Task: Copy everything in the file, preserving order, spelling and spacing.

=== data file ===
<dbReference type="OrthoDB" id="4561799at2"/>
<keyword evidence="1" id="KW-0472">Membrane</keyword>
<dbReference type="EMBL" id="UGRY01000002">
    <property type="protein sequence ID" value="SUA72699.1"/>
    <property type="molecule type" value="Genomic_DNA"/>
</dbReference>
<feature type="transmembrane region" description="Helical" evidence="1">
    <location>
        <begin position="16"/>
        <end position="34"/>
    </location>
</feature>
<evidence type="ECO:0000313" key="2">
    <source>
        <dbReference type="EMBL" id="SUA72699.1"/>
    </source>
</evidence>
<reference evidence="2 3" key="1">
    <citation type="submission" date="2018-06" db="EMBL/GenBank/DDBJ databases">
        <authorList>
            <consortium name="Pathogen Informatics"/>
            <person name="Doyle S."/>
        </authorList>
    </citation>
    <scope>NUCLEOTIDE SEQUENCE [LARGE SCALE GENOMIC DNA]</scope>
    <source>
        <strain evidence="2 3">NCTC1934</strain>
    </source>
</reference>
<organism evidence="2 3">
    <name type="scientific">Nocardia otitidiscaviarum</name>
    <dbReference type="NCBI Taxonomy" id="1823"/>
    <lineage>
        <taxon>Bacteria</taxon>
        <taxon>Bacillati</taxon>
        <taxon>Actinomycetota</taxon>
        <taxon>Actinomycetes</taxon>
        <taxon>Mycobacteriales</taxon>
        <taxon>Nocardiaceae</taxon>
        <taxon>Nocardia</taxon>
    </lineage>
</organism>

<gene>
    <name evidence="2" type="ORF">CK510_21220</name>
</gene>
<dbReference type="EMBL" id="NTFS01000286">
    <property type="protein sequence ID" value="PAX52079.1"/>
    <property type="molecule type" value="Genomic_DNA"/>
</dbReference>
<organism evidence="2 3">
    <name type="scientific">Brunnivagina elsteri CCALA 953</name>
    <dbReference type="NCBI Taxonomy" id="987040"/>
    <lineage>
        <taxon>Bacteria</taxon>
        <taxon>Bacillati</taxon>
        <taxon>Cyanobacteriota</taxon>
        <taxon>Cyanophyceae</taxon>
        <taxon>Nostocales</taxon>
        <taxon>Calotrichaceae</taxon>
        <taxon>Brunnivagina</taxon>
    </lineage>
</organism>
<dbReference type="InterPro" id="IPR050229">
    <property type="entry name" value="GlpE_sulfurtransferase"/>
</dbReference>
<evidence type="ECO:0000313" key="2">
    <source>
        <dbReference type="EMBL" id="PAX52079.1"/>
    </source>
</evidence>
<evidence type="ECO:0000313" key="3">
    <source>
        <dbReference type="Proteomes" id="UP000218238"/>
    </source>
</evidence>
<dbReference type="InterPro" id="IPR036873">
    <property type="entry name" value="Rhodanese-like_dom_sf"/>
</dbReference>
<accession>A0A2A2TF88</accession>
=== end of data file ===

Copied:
<dbReference type="OrthoDB" id="4561799at2"/>
<keyword evidence="1" id="KW-0472">Membrane</keyword>
<dbReference type="EMBL" id="UGRY01000002">
    <property type="protein sequence ID" value="SUA72699.1"/>
    <property type="molecule type" value="Genomic_DNA"/>
</dbReference>
<feature type="transmembrane region" description="Helical" evidence="1">
    <location>
        <begin position="16"/>
        <end position="34"/>
    </location>
</feature>
<evidence type="ECO:0000313" key="2">
    <source>
        <dbReference type="EMBL" id="SUA72699.1"/>
    </source>
</evidence>
<reference evidence="2 3" key="1">
    <citation type="submission" date="2018-06" db="EMBL/GenBank/DDBJ databases">
        <authorList>
            <consortium name="Pathogen Informatics"/>
            <person name="Doyle S."/>
        </authorList>
    </citation>
    <scope>NUCLEOTIDE SEQUENCE [LARGE SCALE GENOMIC DNA]</scope>
    <source>
        <strain evidence="2 3">NCTC1934</strain>
    </source>
</reference>
<organism evidence="2 3">
    <name type="scientific">Nocardia otitidiscaviarum</name>
    <dbReference type="NCBI Taxonomy" id="1823"/>
    <lineage>
        <taxon>Bacteria</taxon>
        <taxon>Bacillati</taxon>
        <taxon>Actinomycetota</taxon>
        <taxon>Actinomycetes</taxon>
        <taxon>Mycobacteriales</taxon>
        <taxon>Nocardiaceae</taxon>
        <taxon>Nocardia</taxon>
    </lineage>
</organism>

<gene>
    <name evidence="2" type="ORF">CK510_21220</name>
</gene>
<dbReference type="EMBL" id="NTFS01000286">
    <property type="protein sequence ID" value="PAX52079.1"/>
    <property type="molecule type" value="Genomic_DNA"/>
</dbReference>
<organism evidence="2 3">
    <name type="scientific">Brunnivagina elsteri CCALA 953</name>
    <dbReference type="NCBI Taxonomy" id="987040"/>
    <lineage>
        <taxon>Bacteria</taxon>
        <taxon>Bacillati</taxon>
        <taxon>Cyanobacteriota</taxon>
        <taxon>Cyanophyceae</taxon>
        <taxon>Nostocales</taxon>
        <taxon>Calotrichaceae</taxon>
        <taxon>Brunnivagina</taxon>
    </lineage>
</organism>
<dbReference type="InterPro" id="IPR050229">
    <property type="entry name" value="GlpE_sulfurtransferase"/>
</dbReference>
<evidence type="ECO:0000313" key="2">
    <source>
        <dbReference type="EMBL" id="PAX52079.1"/>
    </source>
</evidence>
<evidence type="ECO:0000313" key="3">
    <source>
        <dbReference type="Proteomes" id="UP000218238"/>
    </source>
</evidence>
<dbReference type="InterPro" id="IPR036873">
    <property type="entry name" value="Rhodanese-like_dom_sf"/>
</dbReference>
<accession>A0A2A2TF88</accession>